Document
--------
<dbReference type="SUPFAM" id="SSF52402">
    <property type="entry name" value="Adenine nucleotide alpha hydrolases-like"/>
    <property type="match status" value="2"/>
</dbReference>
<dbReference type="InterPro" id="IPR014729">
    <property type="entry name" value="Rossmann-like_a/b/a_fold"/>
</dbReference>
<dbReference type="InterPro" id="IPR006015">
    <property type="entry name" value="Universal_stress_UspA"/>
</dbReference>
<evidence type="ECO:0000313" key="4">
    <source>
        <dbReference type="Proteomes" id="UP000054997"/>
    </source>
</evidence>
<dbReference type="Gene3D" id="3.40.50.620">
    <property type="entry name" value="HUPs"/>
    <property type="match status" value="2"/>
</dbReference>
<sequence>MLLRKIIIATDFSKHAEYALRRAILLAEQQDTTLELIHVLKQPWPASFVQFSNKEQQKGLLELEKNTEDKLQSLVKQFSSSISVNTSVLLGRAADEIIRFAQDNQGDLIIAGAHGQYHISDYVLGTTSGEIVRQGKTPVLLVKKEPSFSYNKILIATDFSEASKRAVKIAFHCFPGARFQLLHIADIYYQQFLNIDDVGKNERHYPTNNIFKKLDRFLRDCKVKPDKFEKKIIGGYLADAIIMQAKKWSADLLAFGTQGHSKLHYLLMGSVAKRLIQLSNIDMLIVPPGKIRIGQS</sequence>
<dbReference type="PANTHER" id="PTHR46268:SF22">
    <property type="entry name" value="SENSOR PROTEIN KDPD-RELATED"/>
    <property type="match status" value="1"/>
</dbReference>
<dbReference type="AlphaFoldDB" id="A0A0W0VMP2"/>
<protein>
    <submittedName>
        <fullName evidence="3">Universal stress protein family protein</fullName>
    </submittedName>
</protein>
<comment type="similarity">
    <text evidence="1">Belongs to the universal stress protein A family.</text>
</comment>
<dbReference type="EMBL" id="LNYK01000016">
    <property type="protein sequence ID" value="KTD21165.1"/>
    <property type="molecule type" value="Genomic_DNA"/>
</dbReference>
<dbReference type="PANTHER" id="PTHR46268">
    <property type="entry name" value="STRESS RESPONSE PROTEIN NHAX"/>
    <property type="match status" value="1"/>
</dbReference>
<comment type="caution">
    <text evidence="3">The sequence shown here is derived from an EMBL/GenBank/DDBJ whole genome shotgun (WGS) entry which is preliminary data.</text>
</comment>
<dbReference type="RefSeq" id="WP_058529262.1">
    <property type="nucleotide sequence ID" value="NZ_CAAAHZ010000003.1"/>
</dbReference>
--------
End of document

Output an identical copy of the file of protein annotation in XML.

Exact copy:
<dbReference type="SUPFAM" id="SSF52402">
    <property type="entry name" value="Adenine nucleotide alpha hydrolases-like"/>
    <property type="match status" value="2"/>
</dbReference>
<dbReference type="InterPro" id="IPR014729">
    <property type="entry name" value="Rossmann-like_a/b/a_fold"/>
</dbReference>
<dbReference type="InterPro" id="IPR006015">
    <property type="entry name" value="Universal_stress_UspA"/>
</dbReference>
<evidence type="ECO:0000313" key="4">
    <source>
        <dbReference type="Proteomes" id="UP000054997"/>
    </source>
</evidence>
<dbReference type="Gene3D" id="3.40.50.620">
    <property type="entry name" value="HUPs"/>
    <property type="match status" value="2"/>
</dbReference>
<sequence>MLLRKIIIATDFSKHAEYALRRAILLAEQQDTTLELIHVLKQPWPASFVQFSNKEQQKGLLELEKNTEDKLQSLVKQFSSSISVNTSVLLGRAADEIIRFAQDNQGDLIIAGAHGQYHISDYVLGTTSGEIVRQGKTPVLLVKKEPSFSYNKILIATDFSEASKRAVKIAFHCFPGARFQLLHIADIYYQQFLNIDDVGKNERHYPTNNIFKKLDRFLRDCKVKPDKFEKKIIGGYLADAIIMQAKKWSADLLAFGTQGHSKLHYLLMGSVAKRLIQLSNIDMLIVPPGKIRIGQS</sequence>
<dbReference type="PANTHER" id="PTHR46268:SF22">
    <property type="entry name" value="SENSOR PROTEIN KDPD-RELATED"/>
    <property type="match status" value="1"/>
</dbReference>
<dbReference type="AlphaFoldDB" id="A0A0W0VMP2"/>
<protein>
    <submittedName>
        <fullName evidence="3">Universal stress protein family protein</fullName>
    </submittedName>
</protein>
<comment type="similarity">
    <text evidence="1">Belongs to the universal stress protein A family.</text>
</comment>
<dbReference type="EMBL" id="LNYK01000016">
    <property type="protein sequence ID" value="KTD21165.1"/>
    <property type="molecule type" value="Genomic_DNA"/>
</dbReference>
<dbReference type="PANTHER" id="PTHR46268">
    <property type="entry name" value="STRESS RESPONSE PROTEIN NHAX"/>
    <property type="match status" value="1"/>
</dbReference>
<comment type="caution">
    <text evidence="3">The sequence shown here is derived from an EMBL/GenBank/DDBJ whole genome shotgun (WGS) entry which is preliminary data.</text>
</comment>
<dbReference type="RefSeq" id="WP_058529262.1">
    <property type="nucleotide sequence ID" value="NZ_CAAAHZ010000003.1"/>
</dbReference>